Thursday, September 24, 2009

Housing news from NBC














Now if you care to hear more about the supposed foreclosure tsunami Bloomberg has this.

The crash in U.S. home prices will probably resume because about 7 million properties that are likely to be seized by lenders have yet to hit the market, Amherst Securities Group LP analysts said.

The “huge shadow inventory,” reflecting mortgages already being foreclosed upon or now delinquent and likely to be, compares with 1.27 million in 2005, the analysts led by Laurie Goodman wrote today in a report. Assuming no other homes are on the market, it would take 1.35 years to sell the properties based on the current pace of existing-home sales, they said.

“The favorable seasonals will disappear over the coming months, and the reality of a 7 million-unit housing overhang is likely to set in,” they said.

The amount of pending foreclosed-home supply has been boosted by more borrowers going into default, fewer being able to catch up once they do, and longer time periods to seize properties because of issues such as loan-modification efforts and changes to state laws, the New York-based analysts wrote.


Now here's an interesting tidbit I found tonight,

There were 217,000 loans in July where the borrower hadn't made a payment in at least a year but the lender hadn't begun the foreclosure process. In other words, 17% of home mortgages that are at least 12 months overdue aren't in foreclosure, up from 8% a year earlier.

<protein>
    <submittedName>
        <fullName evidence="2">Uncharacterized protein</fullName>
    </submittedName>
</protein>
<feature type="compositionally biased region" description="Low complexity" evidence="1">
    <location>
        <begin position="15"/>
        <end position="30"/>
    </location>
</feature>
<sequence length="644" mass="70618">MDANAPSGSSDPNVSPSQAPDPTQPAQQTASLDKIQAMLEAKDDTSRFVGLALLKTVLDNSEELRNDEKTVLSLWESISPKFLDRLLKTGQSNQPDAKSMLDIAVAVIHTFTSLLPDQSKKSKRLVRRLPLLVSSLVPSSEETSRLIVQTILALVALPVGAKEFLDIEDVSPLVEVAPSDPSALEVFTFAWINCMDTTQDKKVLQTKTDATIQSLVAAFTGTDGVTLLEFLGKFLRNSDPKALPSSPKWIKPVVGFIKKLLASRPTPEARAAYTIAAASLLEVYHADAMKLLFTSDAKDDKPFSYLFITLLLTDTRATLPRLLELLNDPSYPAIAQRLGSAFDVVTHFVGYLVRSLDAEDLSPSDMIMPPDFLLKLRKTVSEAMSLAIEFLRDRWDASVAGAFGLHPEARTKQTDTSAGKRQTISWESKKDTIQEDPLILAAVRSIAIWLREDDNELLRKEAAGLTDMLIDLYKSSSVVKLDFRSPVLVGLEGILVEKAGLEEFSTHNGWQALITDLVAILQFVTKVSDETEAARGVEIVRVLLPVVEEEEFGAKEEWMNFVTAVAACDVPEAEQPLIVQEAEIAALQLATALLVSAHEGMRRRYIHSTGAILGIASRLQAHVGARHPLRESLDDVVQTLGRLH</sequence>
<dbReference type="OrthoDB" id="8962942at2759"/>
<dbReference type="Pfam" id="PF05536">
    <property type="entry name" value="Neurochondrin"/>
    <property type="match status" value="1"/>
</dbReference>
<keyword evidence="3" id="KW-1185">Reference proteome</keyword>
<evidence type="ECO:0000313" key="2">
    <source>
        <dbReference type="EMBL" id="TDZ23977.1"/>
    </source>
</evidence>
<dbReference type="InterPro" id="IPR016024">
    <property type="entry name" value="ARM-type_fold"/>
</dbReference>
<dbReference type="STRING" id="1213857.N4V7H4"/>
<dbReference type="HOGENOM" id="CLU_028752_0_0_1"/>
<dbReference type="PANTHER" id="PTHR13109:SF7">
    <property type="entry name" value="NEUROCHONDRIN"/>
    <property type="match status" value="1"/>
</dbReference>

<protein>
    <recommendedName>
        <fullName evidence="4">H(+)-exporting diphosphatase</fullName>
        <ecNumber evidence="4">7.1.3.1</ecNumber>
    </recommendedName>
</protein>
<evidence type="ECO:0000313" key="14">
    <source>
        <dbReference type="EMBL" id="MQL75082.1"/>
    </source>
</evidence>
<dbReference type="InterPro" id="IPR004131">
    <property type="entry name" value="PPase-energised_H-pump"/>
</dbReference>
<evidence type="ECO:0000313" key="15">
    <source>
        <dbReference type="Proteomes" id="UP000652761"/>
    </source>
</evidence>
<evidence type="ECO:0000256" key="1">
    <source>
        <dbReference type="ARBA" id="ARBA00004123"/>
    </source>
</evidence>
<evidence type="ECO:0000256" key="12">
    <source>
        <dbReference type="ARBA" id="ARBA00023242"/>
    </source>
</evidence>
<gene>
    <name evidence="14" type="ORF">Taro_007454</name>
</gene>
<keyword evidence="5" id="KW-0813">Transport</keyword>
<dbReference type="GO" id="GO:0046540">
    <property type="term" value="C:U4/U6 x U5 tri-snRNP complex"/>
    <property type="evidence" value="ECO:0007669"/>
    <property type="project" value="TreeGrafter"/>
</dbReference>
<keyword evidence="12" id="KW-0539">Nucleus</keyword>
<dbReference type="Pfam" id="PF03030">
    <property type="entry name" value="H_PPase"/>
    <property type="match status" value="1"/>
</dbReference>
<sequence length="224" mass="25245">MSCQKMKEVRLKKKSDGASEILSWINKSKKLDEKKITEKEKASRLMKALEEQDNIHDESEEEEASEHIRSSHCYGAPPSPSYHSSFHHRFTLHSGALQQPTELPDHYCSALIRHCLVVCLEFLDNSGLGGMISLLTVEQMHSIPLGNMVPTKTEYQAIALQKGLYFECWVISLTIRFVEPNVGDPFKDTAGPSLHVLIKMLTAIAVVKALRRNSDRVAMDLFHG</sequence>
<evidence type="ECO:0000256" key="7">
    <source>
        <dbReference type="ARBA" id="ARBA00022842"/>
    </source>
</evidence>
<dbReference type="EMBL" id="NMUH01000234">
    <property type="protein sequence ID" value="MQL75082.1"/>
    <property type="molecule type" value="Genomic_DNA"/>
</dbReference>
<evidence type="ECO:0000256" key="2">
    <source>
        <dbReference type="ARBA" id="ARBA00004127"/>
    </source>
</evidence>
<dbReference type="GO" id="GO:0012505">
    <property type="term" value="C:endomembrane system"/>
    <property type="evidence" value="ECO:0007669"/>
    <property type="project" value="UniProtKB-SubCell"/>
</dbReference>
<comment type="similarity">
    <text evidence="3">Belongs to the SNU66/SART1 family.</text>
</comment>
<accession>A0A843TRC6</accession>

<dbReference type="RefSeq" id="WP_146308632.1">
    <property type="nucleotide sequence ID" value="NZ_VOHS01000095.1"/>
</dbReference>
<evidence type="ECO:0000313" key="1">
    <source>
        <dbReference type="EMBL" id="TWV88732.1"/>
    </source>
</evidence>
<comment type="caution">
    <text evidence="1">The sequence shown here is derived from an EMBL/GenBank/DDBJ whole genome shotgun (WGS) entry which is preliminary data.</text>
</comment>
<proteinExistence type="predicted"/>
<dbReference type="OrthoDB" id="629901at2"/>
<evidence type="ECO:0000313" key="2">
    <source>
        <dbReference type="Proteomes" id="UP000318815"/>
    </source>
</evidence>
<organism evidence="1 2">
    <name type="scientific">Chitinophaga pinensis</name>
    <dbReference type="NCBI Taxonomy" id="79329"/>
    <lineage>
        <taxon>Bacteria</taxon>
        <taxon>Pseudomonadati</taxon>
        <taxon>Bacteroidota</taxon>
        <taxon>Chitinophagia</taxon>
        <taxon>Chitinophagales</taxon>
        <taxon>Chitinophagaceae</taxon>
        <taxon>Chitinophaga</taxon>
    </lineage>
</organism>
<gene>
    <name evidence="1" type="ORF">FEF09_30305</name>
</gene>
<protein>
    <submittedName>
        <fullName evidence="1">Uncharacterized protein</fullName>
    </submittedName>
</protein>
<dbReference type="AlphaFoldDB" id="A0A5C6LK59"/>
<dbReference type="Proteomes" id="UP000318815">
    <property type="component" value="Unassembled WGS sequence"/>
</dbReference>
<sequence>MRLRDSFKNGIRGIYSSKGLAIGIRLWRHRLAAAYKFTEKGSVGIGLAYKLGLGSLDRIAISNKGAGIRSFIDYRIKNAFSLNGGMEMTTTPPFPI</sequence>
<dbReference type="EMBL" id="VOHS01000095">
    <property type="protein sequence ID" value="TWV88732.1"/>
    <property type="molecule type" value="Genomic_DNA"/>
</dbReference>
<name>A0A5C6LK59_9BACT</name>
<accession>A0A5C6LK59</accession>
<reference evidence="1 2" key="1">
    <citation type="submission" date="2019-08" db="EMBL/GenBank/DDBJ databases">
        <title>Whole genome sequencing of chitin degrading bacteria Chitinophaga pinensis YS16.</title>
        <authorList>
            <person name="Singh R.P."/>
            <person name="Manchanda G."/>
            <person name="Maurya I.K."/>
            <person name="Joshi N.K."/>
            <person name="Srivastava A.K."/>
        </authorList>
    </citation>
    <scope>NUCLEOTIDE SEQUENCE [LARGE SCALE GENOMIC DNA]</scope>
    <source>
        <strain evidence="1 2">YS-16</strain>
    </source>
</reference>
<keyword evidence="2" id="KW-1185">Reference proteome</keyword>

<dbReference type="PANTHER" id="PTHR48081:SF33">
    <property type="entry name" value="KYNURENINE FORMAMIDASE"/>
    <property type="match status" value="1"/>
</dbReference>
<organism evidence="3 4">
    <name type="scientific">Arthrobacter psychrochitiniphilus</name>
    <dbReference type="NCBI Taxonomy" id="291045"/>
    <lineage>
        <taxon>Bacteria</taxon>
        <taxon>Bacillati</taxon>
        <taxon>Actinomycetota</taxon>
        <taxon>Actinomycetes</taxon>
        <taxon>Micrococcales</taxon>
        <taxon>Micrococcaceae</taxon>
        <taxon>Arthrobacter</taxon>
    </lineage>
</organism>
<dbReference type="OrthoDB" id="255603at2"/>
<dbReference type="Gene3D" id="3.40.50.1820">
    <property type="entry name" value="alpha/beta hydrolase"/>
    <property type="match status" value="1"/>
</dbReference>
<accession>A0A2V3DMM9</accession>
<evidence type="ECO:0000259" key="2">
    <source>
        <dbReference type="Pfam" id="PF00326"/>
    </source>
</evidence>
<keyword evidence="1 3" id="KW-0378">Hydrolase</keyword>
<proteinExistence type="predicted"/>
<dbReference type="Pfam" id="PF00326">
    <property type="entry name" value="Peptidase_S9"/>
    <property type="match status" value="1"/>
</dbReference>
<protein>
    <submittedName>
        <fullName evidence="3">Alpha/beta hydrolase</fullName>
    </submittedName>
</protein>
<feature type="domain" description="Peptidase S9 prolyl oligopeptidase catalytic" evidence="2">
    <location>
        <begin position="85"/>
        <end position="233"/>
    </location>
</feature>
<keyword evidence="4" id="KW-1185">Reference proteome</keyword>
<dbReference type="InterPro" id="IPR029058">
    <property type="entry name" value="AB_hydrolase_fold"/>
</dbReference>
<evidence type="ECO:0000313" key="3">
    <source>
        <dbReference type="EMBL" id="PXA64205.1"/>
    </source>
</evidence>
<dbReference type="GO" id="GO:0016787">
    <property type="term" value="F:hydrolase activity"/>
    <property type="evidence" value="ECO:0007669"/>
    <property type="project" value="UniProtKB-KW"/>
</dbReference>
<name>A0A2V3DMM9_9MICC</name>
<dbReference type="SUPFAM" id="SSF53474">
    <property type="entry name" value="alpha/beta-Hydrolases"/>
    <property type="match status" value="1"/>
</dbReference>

Now if 217,000 is only 17% of the loans that are at least a year delinquent, that means there are nearly 1.3 million loans that are at least a year behind on payments. 1.3 million families living the dream!

8 comments:

Roger said...

So what did Tom mean when he said it's costing the government around $40,000 per sale?

Tyrone said...

OMG, he mentioned the housing price uptick. It's totally a head-fake, and it's going down, down, down.

golfer_X said...

They figure the $8k credit is actually costing $46k. Mainly because most of those people would have bought anyway. The NAR estimates it generated an additional 350,000 sales. They took the total cost, divided my 350000 and it came out to $46k per. That's the primary reason most economist are dead set against the credit. It's a huge waste in most cases. If most of the people are going to buy anyway what is the point of giving them our tax dollars. How is that fair? I get nothing, most everyone else gets nothing, but those folks get $8k for doing something there were gonna do anyway.

ledz said...

is it good or bad?? considering this situation..
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commercial real estate

The Mama said...
This comment has been removed by the author.
golfer_X said...

I think on this one I'm with the economists. It's a poor way of spending tax dollars. If it only generated an additional 350000 sales I would say it's a epic flop.

nathanbishop said...

I think if people would get another year's time to protect there homes from foreclosure then this is wonderful news. Living in our own homes is everyone's dream.
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golfer_X said...

Spoken like a banker trying to avoid bankruptcy. Another year is not protecting their home from foreclosure in 95% of the cases. It's just delaying it another year. But that year might help the bank avoid folding. You and I both know this is all about the banks.